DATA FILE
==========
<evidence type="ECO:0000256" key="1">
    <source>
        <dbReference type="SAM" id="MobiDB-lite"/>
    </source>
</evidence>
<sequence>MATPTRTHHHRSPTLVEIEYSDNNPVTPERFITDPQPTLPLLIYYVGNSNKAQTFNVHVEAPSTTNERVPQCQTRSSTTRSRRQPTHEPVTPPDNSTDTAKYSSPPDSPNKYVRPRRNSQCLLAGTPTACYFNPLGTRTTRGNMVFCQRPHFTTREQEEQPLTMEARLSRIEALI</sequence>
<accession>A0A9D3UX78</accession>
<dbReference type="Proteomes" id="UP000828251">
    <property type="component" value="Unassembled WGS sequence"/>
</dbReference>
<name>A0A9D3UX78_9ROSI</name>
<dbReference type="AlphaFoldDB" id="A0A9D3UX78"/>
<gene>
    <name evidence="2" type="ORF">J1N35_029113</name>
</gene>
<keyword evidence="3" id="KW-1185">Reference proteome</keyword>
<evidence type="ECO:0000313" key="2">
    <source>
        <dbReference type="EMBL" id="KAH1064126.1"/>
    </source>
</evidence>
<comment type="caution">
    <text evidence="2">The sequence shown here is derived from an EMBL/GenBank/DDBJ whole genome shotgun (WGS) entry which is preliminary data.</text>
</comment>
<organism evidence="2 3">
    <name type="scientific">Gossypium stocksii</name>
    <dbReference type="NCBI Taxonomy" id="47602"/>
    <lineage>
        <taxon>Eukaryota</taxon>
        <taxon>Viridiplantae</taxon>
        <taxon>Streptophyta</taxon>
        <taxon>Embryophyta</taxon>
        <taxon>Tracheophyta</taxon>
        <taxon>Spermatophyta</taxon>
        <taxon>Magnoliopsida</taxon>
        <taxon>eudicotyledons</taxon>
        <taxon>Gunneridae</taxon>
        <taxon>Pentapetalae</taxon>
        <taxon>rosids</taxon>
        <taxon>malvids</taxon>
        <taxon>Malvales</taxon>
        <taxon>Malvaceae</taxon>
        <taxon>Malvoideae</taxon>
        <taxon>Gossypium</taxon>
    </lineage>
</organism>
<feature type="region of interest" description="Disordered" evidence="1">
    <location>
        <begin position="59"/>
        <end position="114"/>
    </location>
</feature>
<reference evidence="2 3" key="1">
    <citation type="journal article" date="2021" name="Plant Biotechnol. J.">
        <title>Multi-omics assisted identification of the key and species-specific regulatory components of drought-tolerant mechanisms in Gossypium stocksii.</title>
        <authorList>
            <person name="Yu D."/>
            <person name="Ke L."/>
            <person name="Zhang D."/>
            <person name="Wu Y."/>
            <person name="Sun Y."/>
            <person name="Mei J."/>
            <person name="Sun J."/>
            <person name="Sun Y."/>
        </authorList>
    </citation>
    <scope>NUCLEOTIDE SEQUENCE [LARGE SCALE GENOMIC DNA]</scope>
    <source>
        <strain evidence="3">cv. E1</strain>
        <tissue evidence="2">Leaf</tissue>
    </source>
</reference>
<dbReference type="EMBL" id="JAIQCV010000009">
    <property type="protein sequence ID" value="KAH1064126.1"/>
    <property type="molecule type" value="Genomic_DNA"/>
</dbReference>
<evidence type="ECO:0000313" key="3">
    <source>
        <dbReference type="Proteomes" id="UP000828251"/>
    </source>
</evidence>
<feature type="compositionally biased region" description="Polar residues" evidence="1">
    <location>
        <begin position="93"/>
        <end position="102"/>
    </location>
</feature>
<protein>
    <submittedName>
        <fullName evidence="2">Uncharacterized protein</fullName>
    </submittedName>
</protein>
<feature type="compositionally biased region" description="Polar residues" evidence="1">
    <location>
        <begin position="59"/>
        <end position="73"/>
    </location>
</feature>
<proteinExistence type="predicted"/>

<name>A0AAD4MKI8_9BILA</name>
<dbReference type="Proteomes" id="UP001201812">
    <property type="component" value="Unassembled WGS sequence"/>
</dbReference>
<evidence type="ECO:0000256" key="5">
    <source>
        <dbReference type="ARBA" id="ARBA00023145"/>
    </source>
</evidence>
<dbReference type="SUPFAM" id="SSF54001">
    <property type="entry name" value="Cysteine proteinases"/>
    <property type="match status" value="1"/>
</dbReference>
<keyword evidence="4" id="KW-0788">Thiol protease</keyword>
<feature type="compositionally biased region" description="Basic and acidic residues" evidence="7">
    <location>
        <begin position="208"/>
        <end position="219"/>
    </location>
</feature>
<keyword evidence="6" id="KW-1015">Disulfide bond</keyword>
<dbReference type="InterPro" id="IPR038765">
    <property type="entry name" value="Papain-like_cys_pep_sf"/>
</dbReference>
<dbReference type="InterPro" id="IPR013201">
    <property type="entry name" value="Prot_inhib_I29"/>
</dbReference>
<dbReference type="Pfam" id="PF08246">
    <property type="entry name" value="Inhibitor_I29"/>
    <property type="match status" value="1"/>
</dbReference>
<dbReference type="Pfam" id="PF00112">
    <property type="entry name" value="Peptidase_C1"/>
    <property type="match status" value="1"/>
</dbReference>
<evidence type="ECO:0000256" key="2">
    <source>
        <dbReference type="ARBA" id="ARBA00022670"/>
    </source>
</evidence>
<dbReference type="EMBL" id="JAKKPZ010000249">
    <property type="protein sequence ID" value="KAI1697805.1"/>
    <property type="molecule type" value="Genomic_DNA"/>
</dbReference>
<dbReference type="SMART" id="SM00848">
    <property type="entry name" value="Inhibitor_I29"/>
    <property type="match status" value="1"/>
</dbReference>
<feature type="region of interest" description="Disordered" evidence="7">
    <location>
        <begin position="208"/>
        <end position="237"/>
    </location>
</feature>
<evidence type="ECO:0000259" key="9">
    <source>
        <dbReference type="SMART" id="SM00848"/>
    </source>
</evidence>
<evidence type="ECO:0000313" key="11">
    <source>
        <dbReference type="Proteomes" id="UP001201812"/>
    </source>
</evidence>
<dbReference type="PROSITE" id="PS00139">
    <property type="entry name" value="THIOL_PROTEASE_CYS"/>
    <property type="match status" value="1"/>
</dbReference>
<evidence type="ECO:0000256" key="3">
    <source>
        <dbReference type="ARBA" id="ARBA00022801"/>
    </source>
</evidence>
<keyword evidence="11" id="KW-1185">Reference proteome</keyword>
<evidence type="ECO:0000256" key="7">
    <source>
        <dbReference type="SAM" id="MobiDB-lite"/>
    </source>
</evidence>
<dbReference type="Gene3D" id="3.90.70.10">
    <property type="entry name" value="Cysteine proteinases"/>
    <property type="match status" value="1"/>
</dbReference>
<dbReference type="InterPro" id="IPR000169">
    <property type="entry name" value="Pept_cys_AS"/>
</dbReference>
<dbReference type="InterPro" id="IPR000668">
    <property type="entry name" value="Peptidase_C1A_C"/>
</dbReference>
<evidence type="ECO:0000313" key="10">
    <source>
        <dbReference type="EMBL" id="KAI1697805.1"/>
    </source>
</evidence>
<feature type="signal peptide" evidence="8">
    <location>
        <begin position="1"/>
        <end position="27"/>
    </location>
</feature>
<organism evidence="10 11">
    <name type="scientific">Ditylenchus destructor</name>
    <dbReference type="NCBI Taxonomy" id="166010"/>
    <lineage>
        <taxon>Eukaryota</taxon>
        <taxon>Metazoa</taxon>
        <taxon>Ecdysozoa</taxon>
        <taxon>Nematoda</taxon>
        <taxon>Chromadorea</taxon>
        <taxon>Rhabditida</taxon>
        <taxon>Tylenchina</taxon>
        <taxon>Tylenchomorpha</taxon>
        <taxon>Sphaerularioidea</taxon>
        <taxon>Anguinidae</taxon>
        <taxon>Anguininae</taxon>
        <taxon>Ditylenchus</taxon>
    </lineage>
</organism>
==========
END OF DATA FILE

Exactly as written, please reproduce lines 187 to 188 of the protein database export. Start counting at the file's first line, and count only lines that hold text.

    <property type="entry name" value="Peptidase_C1A_C"/>
</dbReference>